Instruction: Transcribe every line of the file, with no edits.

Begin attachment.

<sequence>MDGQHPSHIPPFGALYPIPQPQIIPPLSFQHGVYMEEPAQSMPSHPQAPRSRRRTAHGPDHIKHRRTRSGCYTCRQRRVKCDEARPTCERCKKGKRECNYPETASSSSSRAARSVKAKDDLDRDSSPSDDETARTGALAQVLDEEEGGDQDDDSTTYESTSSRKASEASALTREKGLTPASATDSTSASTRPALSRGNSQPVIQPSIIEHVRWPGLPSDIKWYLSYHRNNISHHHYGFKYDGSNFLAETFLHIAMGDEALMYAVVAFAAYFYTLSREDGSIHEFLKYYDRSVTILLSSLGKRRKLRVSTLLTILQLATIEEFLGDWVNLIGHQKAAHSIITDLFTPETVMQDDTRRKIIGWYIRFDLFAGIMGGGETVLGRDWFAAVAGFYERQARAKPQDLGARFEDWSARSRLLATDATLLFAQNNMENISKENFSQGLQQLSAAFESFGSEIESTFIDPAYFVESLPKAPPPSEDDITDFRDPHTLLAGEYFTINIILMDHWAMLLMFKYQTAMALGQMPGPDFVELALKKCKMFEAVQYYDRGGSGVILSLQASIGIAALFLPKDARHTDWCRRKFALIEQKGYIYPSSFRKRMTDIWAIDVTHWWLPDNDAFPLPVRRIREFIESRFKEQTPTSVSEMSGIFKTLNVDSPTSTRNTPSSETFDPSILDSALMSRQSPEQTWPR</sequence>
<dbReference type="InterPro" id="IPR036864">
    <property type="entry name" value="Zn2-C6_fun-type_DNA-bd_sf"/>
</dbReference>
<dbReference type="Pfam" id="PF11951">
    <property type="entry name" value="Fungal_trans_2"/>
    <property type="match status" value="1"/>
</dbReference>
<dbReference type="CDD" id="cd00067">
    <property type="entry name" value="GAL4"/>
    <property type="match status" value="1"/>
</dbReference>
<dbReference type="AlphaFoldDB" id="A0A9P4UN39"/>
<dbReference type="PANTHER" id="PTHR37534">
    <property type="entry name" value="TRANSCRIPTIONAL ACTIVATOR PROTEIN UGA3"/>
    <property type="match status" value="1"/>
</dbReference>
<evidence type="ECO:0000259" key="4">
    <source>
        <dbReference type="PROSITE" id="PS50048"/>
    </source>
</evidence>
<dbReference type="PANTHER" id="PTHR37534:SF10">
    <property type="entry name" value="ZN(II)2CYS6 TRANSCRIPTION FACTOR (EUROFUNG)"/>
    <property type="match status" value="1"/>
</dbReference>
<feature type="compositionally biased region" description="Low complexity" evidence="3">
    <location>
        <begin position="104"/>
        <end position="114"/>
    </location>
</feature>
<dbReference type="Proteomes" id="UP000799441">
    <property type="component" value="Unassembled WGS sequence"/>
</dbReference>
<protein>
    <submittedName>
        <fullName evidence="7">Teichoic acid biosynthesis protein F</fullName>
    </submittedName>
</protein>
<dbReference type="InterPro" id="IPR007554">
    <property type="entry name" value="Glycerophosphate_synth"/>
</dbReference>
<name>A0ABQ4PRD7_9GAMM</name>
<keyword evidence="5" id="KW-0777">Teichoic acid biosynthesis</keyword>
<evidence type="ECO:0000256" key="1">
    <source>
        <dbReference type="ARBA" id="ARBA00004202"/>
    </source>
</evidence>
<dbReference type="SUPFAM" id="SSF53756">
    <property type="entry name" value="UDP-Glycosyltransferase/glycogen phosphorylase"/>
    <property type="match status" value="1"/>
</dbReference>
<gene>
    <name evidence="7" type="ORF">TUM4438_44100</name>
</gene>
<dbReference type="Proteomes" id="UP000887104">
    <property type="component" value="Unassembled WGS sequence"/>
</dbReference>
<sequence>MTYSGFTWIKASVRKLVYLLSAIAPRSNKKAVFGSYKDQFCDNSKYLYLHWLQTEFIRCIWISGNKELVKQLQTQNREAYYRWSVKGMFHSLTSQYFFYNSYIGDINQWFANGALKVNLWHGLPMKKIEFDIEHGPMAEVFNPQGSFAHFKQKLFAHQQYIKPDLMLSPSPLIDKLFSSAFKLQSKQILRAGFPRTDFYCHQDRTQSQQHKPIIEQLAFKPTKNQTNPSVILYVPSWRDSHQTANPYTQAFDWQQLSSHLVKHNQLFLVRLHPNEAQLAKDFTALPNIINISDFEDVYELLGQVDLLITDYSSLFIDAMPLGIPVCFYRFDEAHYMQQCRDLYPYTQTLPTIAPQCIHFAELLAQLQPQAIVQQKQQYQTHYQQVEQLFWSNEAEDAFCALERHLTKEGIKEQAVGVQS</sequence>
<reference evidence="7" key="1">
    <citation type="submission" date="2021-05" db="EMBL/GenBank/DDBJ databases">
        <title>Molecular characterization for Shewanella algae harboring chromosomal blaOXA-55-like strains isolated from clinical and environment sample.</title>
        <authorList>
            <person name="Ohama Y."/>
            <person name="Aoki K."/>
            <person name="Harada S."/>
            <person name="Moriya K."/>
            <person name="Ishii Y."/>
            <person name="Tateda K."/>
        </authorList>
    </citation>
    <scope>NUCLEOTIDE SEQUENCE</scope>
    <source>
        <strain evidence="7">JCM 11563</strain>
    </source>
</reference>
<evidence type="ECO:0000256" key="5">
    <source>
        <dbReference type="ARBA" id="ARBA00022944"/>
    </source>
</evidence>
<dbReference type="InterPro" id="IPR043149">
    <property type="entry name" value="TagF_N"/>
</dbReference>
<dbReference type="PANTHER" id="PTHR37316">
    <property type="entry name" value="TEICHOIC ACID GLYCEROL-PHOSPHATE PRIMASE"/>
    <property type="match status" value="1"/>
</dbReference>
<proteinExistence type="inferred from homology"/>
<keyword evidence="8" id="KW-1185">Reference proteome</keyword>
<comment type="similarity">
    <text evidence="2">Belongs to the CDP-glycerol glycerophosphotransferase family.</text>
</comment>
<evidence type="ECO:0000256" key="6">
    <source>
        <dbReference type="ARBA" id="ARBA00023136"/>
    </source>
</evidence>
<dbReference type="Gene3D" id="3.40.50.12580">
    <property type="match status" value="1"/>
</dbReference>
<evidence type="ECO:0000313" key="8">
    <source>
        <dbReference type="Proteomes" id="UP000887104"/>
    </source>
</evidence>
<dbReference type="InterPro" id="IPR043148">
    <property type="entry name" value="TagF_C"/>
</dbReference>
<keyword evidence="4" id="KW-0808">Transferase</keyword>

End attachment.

<sequence>MDGQHPSHIPPFGALYPIPQPQIIPPLSFQHGVYMEEPAQSMPSHPQAPRSRRRTAHGPDHIKHRRTRSGCYTCRQRRVKCDEARPTCERCKKGKRECNYPETASSSSSRAARSVKAKDDLDRDSSPSDDETARTGALAQVLDEEEGGDQDDDSTTYESTSSRKASEASALTREKGLTPASATDSTSASTRPALSRGNSQPVIQPSIIEHVRWPGLPSDIKWYLSYHRNNISHHHYGFKYDGSNFLAETFLHIAMGDEALMYAVVAFAAYFYTLSREDGSIHEFLKYYDRSVTILLSSLGKRRKLRVSTLLTILQLATIEEFLGDWVNLIGHQKAAHSIITDLFTPETVMQDDTRRKIIGWYIRFDLFAGIMGGGETVLGRDWFAAVAGFYERQARAKPQDLGARFEDWSARSRLLATDATLLFAQNNMENISKENFSQGLQQLSAAFESFGSEIESTFIDPAYFVESLPKAPPPSEDDITDFRDPHTLLAGEYFTINIILMDHWAMLLMFKYQTAMALGQMPGPDFVELALKKCKMFEAVQYYDRGGSGVILSLQASIGIAALFLPKDARHTDWCRRKFALIEQKGYIYPSSFRKRMTDIWAIDVTHWWLPDNDAFPLPVRRIREFIESRFKEQTPTSVSEMSGIFKTLNVDSPTSTRNTPSSETFDPSILDSALMSRQSPEQTWPR</sequence>
<dbReference type="InterPro" id="IPR036864">
    <property type="entry name" value="Zn2-C6_fun-type_DNA-bd_sf"/>
</dbReference>
<dbReference type="Pfam" id="PF11951">
    <property type="entry name" value="Fungal_trans_2"/>
    <property type="match status" value="1"/>
</dbReference>
<dbReference type="CDD" id="cd00067">
    <property type="entry name" value="GAL4"/>
    <property type="match status" value="1"/>
</dbReference>
<dbReference type="AlphaFoldDB" id="A0A9P4UN39"/>
<dbReference type="PANTHER" id="PTHR37534">
    <property type="entry name" value="TRANSCRIPTIONAL ACTIVATOR PROTEIN UGA3"/>
    <property type="match status" value="1"/>
</dbReference>
<evidence type="ECO:0000259" key="4">
    <source>
        <dbReference type="PROSITE" id="PS50048"/>
    </source>
</evidence>
<dbReference type="PANTHER" id="PTHR37534:SF10">
    <property type="entry name" value="ZN(II)2CYS6 TRANSCRIPTION FACTOR (EUROFUNG)"/>
    <property type="match status" value="1"/>
</dbReference>
<feature type="compositionally biased region" description="Low complexity" evidence="3">
    <location>
        <begin position="104"/>
        <end position="114"/>
    </location>
</feature>
<dbReference type="Proteomes" id="UP000799441">
    <property type="component" value="Unassembled WGS sequence"/>
</dbReference>
<protein>
    <submittedName>
        <fullName evidence="7">Teichoic acid biosynthesis protein F</fullName>
    </submittedName>
</protein>
<dbReference type="InterPro" id="IPR007554">
    <property type="entry name" value="Glycerophosphate_synth"/>
</dbReference>
<name>A0ABQ4PRD7_9GAMM</name>
<keyword evidence="5" id="KW-0777">Teichoic acid biosynthesis</keyword>
<evidence type="ECO:0000256" key="1">
    <source>
        <dbReference type="ARBA" id="ARBA00004202"/>
    </source>
</evidence>
<dbReference type="SUPFAM" id="SSF53756">
    <property type="entry name" value="UDP-Glycosyltransferase/glycogen phosphorylase"/>
    <property type="match status" value="1"/>
</dbReference>
<gene>
    <name evidence="7" type="ORF">TUM4438_44100</name>
</gene>
<dbReference type="Proteomes" id="UP000887104">
    <property type="component" value="Unassembled WGS sequence"/>
</dbReference>
<sequence>MTYSGFTWIKASVRKLVYLLSAIAPRSNKKAVFGSYKDQFCDNSKYLYLHWLQTEFIRCIWISGNKELVKQLQTQNREAYYRWSVKGMFHSLTSQYFFYNSYIGDINQWFANGALKVNLWHGLPMKKIEFDIEHGPMAEVFNPQGSFAHFKQKLFAHQQYIKPDLMLSPSPLIDKLFSSAFKLQSKQILRAGFPRTDFYCHQDRTQSQQHKPIIEQLAFKPTKNQTNPSVILYVPSWRDSHQTANPYTQAFDWQQLSSHLVKHNQLFLVRLHPNEAQLAKDFTALPNIINISDFEDVYELLGQVDLLITDYSSLFIDAMPLGIPVCFYRFDEAHYMQQCRDLYPYTQTLPTIAPQCIHFAELLAQLQPQAIVQQKQQYQTHYQQVEQLFWSNEAEDAFCALERHLTKEGIKEQAVGVQS</sequence>
<reference evidence="7" key="1">
    <citation type="submission" date="2021-05" db="EMBL/GenBank/DDBJ databases">
        <title>Molecular characterization for Shewanella algae harboring chromosomal blaOXA-55-like strains isolated from clinical and environment sample.</title>
        <authorList>
            <person name="Ohama Y."/>
            <person name="Aoki K."/>
            <person name="Harada S."/>
            <person name="Moriya K."/>
            <person name="Ishii Y."/>
            <person name="Tateda K."/>
        </authorList>
    </citation>
    <scope>NUCLEOTIDE SEQUENCE</scope>
    <source>
        <strain evidence="7">JCM 11563</strain>
    </source>
</reference>
<evidence type="ECO:0000256" key="5">
    <source>
        <dbReference type="ARBA" id="ARBA00022944"/>
    </source>
</evidence>
<dbReference type="InterPro" id="IPR043149">
    <property type="entry name" value="TagF_N"/>
</dbReference>
<dbReference type="PANTHER" id="PTHR37316">
    <property type="entry name" value="TEICHOIC ACID GLYCEROL-PHOSPHATE PRIMASE"/>
    <property type="match status" value="1"/>
</dbReference>
<proteinExistence type="inferred from homology"/>
<keyword evidence="8" id="KW-1185">Reference proteome</keyword>
<comment type="similarity">
    <text evidence="2">Belongs to the CDP-glycerol glycerophosphotransferase family.</text>
</comment>
<evidence type="ECO:0000256" key="6">
    <source>
        <dbReference type="ARBA" id="ARBA00023136"/>
    </source>
</evidence>
<dbReference type="Gene3D" id="3.40.50.12580">
    <property type="match status" value="1"/>
</dbReference>
<evidence type="ECO:0000313" key="8">
    <source>
        <dbReference type="Proteomes" id="UP000887104"/>
    </source>
</evidence>
<dbReference type="InterPro" id="IPR043148">
    <property type="entry name" value="TagF_C"/>
</dbReference>
<keyword evidence="4" id="KW-0808">Transferase</keyword>